GOOD MORNING: “This is a closed set. Absolutely no visitors to this location, ” read the call sheet Saturday for Rysher’s “A Smile Like Yours.” The pic is shooting in the heart of San Francisco, in a construction site on Pine and Van Ness streets. The film is shooting amid giant equipment, which is now complemented by a movie company’s caravan of gear. Traffic was detoured by S.F. police, who cooperate fully with the company that shoots here Saturdays through Wednesdays. So I donned a hardhat, as did vet publicist Vic Heutschy, and we joined the troupe; everyone was wearing protective headgear, including Rysher CEO Keith Samples and David Kirkpatrick. Samples is making his directing bow and Kirkpatrick is producing, along with Tony Amatullo. This is not a one-shot at helming for Samples: He is already planning a ’97 start on “A Soldier’s Heart.” He says it’s a story with a heart: “If you don’t cry in this one, I didn’t do my job!” Kirkpatrick’s next for Rysher is “Home Made Sin,” which, he says, will boast romance, music — and sin … I asked Samples about his yen to helm. He admitted, “I always wanted to direct, but no one would hire me, so I had to go the back way”: as CEO of a company funded with $240 million (from Cox). Samples balances his directing with exec duties; in addition to his own dailies, he views rushes of other Rysher projects. I asked producer Kirkpatrick: how do you tell off the boss (Samples) if you don’t like something? Samples heard me and laughed, “He tells me!” But Samples is aware of everything, cameraman Richard Bowen told me, as the new director viewed Greg Kinnear, Jill Hennessy and Jay Thomas on two monitors … I asked Samples for his models as a director; he said Mel Gibson and Ron Howard are two whose examples he’d like to follow. Hennessy, who was in “The Paper,” said Samples’ work reminds her of Howard’s. Praise indeed … He’s also aware of this large budget (for Rysher) –$25.6 million, which he hopes to bring down. (It would have been considerably more expensive with the originally planned cast: Sharon Stone and John Travolta.) Of the Cox funding, he says, “I told them I wasn’t going to spend it on three or four movies — we have a better chance with 20-25. “And we’re doing OK,” he said modestly. “We diversify our deals, we have no development or overhead costs.” And often benefit from development costs major distribs have already spent when giving Rysher their projects!
“YOU’VE GONE FROM SYDNEY POLLACK to Garry Marshall to Keith Samples — aren’t you going in the wrong direction?” That’s how Samples greeted Greg Kinnear when they first discussed the role. (Greg had just wound Marshall’s “Dear God,” after his movie debut in “Sabrina.”) Kinnear and Lauren Holly, who were engaged in “Sabrina,” are now “married” in “Smile.” Hennessy tries to charm him away, although Kinnear and Holly are trying to have a baby. The “trying” includes a fertility clinic. “That’s the lowest point in my career,” Kinnear told me of his scene in a “masturbatorium.” “They could have at least called it the ovule office,” said Greg. I visited that set being built in a former hangar on Treasure Island, which is starting to look like a Hollywood movie lot, with a dozen films either in production or planned in the giant hangars. This one, which once housed flying boats and other Navy planes, is 315 feet by 179 feet and is the site for Rysher’s “Nash Bridges,” the Don Johnson CBS TV’er. The Navy’s almost gone from here and from Alameda Air Station, where the movie company will build other sets. Kinnear will be back on the NBC Burbank lot for his “Later With Greg Kinnear” show, re-starting Aug. 27. He thanks the web for being generous with time off for “Sabrina” and “Dear God.” But, with a film career now blossoming, they will talk about his TV future. As for his future film career, he’d like something with adventure — like ‘Romancing the Stone,” he smiled. Shirley MacLaine, who has a cameo in “Smile,” said Greg reminds her of working with Jack Lemmon. High praise indeed, here, too. Kinnear’s been visited in SanFran by his steady, Helen Labdon.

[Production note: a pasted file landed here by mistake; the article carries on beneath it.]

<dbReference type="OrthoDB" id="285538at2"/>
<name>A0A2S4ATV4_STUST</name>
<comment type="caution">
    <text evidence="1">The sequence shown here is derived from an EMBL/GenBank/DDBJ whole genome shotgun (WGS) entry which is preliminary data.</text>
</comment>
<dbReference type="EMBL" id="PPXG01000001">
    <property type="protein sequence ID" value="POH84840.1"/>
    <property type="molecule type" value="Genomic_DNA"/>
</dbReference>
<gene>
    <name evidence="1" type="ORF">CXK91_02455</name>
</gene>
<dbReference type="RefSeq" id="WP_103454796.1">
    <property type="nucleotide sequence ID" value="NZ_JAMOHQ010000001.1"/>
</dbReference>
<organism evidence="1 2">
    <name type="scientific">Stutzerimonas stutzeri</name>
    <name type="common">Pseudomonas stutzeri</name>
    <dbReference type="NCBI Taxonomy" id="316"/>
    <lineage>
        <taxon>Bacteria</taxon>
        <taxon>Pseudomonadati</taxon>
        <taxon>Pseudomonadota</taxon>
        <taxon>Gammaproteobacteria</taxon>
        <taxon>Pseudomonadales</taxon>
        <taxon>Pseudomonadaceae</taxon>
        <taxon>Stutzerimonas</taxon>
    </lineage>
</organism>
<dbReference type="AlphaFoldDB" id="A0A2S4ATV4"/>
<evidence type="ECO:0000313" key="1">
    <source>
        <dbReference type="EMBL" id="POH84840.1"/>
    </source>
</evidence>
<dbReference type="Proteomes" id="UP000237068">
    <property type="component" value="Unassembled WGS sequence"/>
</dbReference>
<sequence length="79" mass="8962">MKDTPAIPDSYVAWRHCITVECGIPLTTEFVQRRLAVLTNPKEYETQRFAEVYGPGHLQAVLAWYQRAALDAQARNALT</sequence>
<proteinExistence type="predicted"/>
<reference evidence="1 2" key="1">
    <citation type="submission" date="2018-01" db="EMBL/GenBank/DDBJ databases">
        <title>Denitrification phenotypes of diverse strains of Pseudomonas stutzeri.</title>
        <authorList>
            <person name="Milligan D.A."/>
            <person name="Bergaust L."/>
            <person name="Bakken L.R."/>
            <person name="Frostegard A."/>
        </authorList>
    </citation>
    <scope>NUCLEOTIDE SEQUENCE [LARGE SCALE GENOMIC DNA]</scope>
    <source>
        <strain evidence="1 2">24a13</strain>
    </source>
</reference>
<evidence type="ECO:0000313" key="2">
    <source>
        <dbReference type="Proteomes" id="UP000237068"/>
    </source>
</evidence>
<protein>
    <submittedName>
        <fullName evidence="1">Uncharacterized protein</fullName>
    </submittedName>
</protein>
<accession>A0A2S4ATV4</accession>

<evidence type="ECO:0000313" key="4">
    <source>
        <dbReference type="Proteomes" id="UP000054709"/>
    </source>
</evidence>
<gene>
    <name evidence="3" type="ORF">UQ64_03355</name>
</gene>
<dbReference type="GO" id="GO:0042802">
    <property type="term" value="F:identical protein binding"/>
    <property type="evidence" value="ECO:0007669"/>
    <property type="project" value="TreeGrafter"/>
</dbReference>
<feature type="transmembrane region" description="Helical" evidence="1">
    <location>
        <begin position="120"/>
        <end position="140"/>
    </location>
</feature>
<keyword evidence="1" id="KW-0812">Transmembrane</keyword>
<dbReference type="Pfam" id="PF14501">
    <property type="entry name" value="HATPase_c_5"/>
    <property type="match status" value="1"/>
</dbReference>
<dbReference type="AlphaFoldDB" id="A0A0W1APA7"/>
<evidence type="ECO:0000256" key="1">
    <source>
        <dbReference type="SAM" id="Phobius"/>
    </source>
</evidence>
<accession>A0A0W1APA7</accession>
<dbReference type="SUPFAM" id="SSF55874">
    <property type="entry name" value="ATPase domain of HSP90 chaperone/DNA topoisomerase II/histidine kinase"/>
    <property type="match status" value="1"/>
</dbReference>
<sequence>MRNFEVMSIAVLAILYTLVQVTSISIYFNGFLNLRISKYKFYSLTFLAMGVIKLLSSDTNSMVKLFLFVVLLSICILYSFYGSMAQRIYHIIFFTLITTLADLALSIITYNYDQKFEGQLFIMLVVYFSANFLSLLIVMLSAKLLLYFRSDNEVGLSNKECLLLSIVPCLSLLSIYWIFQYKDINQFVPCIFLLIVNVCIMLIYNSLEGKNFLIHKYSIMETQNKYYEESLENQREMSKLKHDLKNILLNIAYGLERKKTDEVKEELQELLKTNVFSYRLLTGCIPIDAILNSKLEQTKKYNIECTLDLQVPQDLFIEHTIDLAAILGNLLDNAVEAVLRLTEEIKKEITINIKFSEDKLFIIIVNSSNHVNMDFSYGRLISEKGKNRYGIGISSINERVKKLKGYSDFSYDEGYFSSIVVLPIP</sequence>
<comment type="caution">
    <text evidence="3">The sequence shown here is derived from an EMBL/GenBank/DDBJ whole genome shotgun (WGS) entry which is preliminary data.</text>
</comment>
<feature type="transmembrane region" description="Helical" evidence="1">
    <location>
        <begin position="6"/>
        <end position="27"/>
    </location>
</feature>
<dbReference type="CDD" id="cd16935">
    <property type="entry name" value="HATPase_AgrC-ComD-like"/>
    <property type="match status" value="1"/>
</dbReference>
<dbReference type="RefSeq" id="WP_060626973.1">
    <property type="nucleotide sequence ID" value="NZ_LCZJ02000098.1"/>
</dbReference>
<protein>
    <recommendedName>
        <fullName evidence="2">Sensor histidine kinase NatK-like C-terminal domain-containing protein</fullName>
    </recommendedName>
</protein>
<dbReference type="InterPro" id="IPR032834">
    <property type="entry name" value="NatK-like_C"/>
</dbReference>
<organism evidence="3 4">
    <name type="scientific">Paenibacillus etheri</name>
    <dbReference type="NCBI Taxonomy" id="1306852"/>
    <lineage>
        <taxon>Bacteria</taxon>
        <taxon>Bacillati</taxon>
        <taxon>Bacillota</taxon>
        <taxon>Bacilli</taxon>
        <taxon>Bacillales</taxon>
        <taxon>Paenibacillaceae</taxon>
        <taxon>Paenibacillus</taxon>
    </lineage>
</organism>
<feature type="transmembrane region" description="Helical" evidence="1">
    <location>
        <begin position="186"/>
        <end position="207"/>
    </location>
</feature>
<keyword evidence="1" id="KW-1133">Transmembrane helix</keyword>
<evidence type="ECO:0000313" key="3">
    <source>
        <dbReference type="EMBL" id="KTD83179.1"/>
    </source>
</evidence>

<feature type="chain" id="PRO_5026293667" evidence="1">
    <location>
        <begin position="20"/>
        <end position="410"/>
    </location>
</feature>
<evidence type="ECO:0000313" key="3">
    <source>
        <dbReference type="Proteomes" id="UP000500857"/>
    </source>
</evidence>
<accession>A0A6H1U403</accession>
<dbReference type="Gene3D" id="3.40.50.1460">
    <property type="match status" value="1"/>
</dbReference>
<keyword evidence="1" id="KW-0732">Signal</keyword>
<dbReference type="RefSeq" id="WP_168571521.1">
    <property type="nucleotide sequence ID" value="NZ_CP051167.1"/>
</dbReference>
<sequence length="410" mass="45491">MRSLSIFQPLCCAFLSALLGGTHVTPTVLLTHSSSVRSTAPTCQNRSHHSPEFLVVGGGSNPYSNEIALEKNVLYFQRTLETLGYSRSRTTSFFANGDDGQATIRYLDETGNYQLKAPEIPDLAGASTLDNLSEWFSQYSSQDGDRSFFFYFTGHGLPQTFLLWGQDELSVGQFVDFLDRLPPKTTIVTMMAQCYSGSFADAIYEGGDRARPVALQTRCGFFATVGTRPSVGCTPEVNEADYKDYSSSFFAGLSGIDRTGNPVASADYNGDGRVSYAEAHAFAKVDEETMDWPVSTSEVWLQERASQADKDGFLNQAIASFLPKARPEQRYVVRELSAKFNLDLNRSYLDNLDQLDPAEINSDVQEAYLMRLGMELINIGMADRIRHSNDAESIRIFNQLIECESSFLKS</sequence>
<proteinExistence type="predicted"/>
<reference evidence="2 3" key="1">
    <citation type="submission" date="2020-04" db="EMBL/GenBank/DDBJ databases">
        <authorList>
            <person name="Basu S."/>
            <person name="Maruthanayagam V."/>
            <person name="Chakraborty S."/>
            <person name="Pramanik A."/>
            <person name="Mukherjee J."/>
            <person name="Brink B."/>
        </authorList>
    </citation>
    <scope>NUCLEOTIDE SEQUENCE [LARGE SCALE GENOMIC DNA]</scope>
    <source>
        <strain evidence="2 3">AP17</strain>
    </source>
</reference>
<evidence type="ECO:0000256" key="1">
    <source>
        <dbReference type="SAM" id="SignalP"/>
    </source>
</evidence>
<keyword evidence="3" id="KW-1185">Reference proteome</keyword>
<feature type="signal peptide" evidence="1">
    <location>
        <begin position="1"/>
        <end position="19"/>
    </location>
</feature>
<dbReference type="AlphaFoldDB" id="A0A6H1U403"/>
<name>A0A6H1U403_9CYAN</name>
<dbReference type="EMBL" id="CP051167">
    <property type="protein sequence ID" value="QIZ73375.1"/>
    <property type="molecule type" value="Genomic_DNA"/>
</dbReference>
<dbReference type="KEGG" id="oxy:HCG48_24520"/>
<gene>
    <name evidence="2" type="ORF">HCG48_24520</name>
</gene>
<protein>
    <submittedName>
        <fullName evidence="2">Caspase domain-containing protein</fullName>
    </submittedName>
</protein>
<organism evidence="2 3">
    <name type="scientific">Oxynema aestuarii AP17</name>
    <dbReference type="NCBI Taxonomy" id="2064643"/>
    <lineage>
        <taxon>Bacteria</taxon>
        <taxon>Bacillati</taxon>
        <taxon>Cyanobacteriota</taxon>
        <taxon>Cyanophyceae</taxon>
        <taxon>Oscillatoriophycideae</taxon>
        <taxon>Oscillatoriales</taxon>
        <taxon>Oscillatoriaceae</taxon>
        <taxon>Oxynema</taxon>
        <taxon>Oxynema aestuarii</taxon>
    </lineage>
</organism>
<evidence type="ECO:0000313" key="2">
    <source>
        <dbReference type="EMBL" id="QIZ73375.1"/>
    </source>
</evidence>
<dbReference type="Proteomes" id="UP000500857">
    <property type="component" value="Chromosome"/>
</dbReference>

LAUREN HOLLY COMMUTES TO L.A. to be with Jim Carrey, who’s just started “Liar, Liar.” Both plan time off after these respective pix. As for their future, “We’re just happy,” she says, “and we’re together.” She next starts “The Lady Takes an Ace” in January, again for Rysher. She just wound their “Turbulence” with Ray Liotta, which she described as “very physically and emotionally demanding.” Bob Butler directed — much of the film aboard a 747 on gimbals … There will be some computer-generated imaging in “A Smile Like Yours,” and Rhythm and Hues, the company that built up “Babe,” will be called in … Tony Amatullo, who exec produced Rysher’s “Two Days in the Valley,” says the pic is looking so good, it’ll get a hefty sendoff from MGM late this fall (when he and wife Mariana expect their first baby).